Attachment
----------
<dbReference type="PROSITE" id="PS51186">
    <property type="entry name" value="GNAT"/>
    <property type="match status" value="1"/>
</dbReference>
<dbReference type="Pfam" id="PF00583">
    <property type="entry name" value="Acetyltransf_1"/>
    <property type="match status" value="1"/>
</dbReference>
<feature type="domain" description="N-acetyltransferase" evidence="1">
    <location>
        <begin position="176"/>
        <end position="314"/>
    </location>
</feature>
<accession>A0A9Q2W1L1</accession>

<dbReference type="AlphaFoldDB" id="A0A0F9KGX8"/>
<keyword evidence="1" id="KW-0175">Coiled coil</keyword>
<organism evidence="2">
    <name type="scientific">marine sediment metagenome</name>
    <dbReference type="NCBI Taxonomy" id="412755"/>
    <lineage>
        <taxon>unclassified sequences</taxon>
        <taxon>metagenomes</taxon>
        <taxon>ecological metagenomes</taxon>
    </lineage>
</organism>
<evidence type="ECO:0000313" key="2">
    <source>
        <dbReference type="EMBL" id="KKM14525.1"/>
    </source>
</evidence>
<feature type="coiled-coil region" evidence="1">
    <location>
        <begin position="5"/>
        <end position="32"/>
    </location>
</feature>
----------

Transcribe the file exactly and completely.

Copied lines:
<dbReference type="PROSITE" id="PS51186">
    <property type="entry name" value="GNAT"/>
    <property type="match status" value="1"/>
</dbReference>
<dbReference type="Pfam" id="PF00583">
    <property type="entry name" value="Acetyltransf_1"/>
    <property type="match status" value="1"/>
</dbReference>
<feature type="domain" description="N-acetyltransferase" evidence="1">
    <location>
        <begin position="176"/>
        <end position="314"/>
    </location>
</feature>
<accession>A0A9Q2W1L1</accession>

<dbReference type="AlphaFoldDB" id="A0A0F9KGX8"/>
<keyword evidence="1" id="KW-0175">Coiled coil</keyword>
<organism evidence="2">
    <name type="scientific">marine sediment metagenome</name>
    <dbReference type="NCBI Taxonomy" id="412755"/>
    <lineage>
        <taxon>unclassified sequences</taxon>
        <taxon>metagenomes</taxon>
        <taxon>ecological metagenomes</taxon>
    </lineage>
</organism>
<evidence type="ECO:0000313" key="2">
    <source>
        <dbReference type="EMBL" id="KKM14525.1"/>
    </source>
</evidence>
<feature type="coiled-coil region" evidence="1">
    <location>
        <begin position="5"/>
        <end position="32"/>
    </location>
</feature>